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Rear Admiral Keith Hash / Laura Austin Photo

RADM Hash speaks on strategic planning for NAWCWD

By Patricia Farris News Review Publisher 

    Rear Admiral Keith Hash, with his wife, Misha, attended the April 26 China Lake Alliance meeting. CLA Executive Director David Janiec introduced RADM Hash as the guest speaker.

The RADM discussed strategic planning and his vision for the Naval Air Warfare Center Weapons Division. He noted that his tenure here could be “anywhere from 10 months to 4 years, and that’s what you have in your military leadership. We rotate in and out. Your civilian leadership, on the other hand, is here for the long haul.

“They have set the vision and will carry out that vision. That’s exciting to know, and I’m glad I can start to make that actionable. We started with some of our vision and values, but the strategic vision is a vision that NAWCWD needs to set itself up for the next 5 to 10 years. The civilian leaders look at us and say, ‘What do we need to be in 10 years from now?’ They had to go through many thought processes to see what that looks like.

“Who are we today, and what have we been in our history? This is not just what we will remake NAWCWD. It is based on who we are today, who we have been for over 30 years, which we need to be, and who we are for the nation going forward. So this vision becomes a framework from which we build the actions we take to make the vision a reality. Part of that is that we set a mission statement for our workforce to know what they are doing every day.”

“I loved the story about NASA in the sixties when they wanted to put someone on the moon,” he said. “You walked into NASA, and you talked to any person sweeping the floor, you’d ask them ‘what are you doing?’ the response would be ‘I’m putting a man on the moon.’

“That’s the mindset we want at NAWCWD, and we need it across the Navy. We want every employee to see where they fit in the strategic plan to serve their navy and nation for our warfighters.”

“We deliver integrated and interoperable warfighting capabilities, which is a broad term, but it’s essential to understand that we integrate many things. We do a lot of science, technology, and new development, but we deliver fully integrated capabilities for our warfighters.

“There is no single weapon or platform that will deter or win wars anymore today. It has to be a fully integrated capability that has to be interoperable because no one nation will win any war today. It has to be interoperable across our services and interactive with our allies and partners. They are the people we are focused on for free and open commerce, a free world.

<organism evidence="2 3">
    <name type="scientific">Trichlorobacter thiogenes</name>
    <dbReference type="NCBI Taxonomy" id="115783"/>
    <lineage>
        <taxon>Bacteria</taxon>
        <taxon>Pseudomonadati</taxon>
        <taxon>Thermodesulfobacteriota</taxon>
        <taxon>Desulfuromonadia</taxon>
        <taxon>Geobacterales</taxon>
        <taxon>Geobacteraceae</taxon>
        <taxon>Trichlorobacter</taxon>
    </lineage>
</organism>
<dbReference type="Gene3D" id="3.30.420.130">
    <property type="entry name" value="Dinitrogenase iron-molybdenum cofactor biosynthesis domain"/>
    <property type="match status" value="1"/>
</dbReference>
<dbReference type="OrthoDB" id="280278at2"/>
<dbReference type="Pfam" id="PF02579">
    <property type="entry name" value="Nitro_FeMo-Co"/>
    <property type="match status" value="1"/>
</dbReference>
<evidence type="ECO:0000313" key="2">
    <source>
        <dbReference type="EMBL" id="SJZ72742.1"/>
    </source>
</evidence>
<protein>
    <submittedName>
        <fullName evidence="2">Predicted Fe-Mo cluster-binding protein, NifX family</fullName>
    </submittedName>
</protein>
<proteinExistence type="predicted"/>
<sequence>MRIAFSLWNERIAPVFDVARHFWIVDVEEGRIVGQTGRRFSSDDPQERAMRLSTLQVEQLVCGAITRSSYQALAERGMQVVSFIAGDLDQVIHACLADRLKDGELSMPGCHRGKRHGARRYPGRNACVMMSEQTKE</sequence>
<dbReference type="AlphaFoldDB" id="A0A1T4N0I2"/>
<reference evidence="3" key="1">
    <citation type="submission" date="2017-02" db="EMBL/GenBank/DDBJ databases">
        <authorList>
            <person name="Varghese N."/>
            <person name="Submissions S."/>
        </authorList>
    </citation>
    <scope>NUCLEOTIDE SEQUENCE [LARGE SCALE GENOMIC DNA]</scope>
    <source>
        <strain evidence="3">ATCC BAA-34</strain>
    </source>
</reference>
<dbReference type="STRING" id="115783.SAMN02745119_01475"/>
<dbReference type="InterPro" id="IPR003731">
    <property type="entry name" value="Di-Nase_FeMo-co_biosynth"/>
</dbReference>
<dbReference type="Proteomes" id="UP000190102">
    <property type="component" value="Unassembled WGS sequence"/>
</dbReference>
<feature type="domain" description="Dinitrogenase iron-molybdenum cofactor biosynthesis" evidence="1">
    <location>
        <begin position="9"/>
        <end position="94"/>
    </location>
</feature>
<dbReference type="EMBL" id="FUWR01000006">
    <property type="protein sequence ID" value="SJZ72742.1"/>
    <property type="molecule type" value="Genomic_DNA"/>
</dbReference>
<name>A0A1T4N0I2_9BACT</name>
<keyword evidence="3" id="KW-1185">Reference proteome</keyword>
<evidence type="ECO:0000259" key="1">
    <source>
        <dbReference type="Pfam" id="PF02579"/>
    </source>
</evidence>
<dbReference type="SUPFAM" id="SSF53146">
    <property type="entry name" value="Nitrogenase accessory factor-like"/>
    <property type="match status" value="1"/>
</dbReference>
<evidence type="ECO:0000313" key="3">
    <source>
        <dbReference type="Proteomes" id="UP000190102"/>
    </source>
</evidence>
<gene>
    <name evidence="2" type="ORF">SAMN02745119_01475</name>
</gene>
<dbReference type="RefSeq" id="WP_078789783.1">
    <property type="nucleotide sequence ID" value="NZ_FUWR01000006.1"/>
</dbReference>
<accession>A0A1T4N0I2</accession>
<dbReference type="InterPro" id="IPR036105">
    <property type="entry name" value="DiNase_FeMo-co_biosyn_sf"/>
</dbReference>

“ We don’t want to go to war; we want to prevent war and partner with those who do that. So the more interoperable we become, the larger our force becomes, which means that the folks that might want to change that world order have another thing to think about if they decide to pull the trigger that day. We want to provide our warfighters with a decisive advantage.

“We want to make sure that anyone who might consider bringing harm’s way to our way of life, to any of our people, our nations, or our allies have second thoughts about that and decide today is not the day. We hold to that mission, and that’s our vision. We will give our warfighters the best to win today, tomorrow, and into the future.

“We have folks that are deployed today. We have folks using our technologies in combat today, preparing to deploy the technologies we are preparing that are brand new tomorrow. These are hitting the squadrons this month, now, software is being loaded into aircraft that we have been testing and will be taking on deployment for months to come.

“The question of how artificial intelligence plays into world events and how we’re developing has come up. Artificial intelligence is critically important. We need to allow machines to do what machines can do so that humans can do what humans can do.

“Things are traveling farther and faster than we had ever thought before. We have to make decisions. The decisive advantage means we must make decisions faster than any potential adversary. We can allow machines to automate and do things humans used to do. Machines can take in the massive amount of data around them and bring them to a decision-able piece of information, present that to the human, and allow the human to make a decision and move forward. If we can adapt and be flexible and overcome faster than our potential adversaries, then we can retain the decisive advantage.